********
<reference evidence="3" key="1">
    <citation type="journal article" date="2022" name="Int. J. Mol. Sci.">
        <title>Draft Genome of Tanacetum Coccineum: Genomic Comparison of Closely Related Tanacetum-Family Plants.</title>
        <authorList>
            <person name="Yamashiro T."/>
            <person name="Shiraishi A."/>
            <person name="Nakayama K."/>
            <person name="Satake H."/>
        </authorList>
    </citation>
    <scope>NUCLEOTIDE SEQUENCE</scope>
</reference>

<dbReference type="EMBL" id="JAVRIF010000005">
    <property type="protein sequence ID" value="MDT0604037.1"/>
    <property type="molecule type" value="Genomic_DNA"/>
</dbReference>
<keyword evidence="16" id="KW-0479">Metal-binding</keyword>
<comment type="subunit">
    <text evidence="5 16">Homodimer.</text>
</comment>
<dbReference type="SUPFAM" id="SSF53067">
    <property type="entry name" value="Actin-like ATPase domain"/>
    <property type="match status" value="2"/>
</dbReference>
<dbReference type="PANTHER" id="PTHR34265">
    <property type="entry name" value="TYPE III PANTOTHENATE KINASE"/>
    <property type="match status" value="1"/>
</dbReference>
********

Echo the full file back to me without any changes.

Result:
<reference evidence="3" key="1">
    <citation type="journal article" date="2022" name="Int. J. Mol. Sci.">
        <title>Draft Genome of Tanacetum Coccineum: Genomic Comparison of Closely Related Tanacetum-Family Plants.</title>
        <authorList>
            <person name="Yamashiro T."/>
            <person name="Shiraishi A."/>
            <person name="Nakayama K."/>
            <person name="Satake H."/>
        </authorList>
    </citation>
    <scope>NUCLEOTIDE SEQUENCE</scope>
</reference>

<dbReference type="EMBL" id="JAVRIF010000005">
    <property type="protein sequence ID" value="MDT0604037.1"/>
    <property type="molecule type" value="Genomic_DNA"/>
</dbReference>
<keyword evidence="16" id="KW-0479">Metal-binding</keyword>
<comment type="subunit">
    <text evidence="5 16">Homodimer.</text>
</comment>
<dbReference type="SUPFAM" id="SSF53067">
    <property type="entry name" value="Actin-like ATPase domain"/>
    <property type="match status" value="2"/>
</dbReference>
<dbReference type="PANTHER" id="PTHR34265">
    <property type="entry name" value="TYPE III PANTOTHENATE KINASE"/>
    <property type="match status" value="1"/>
</dbReference>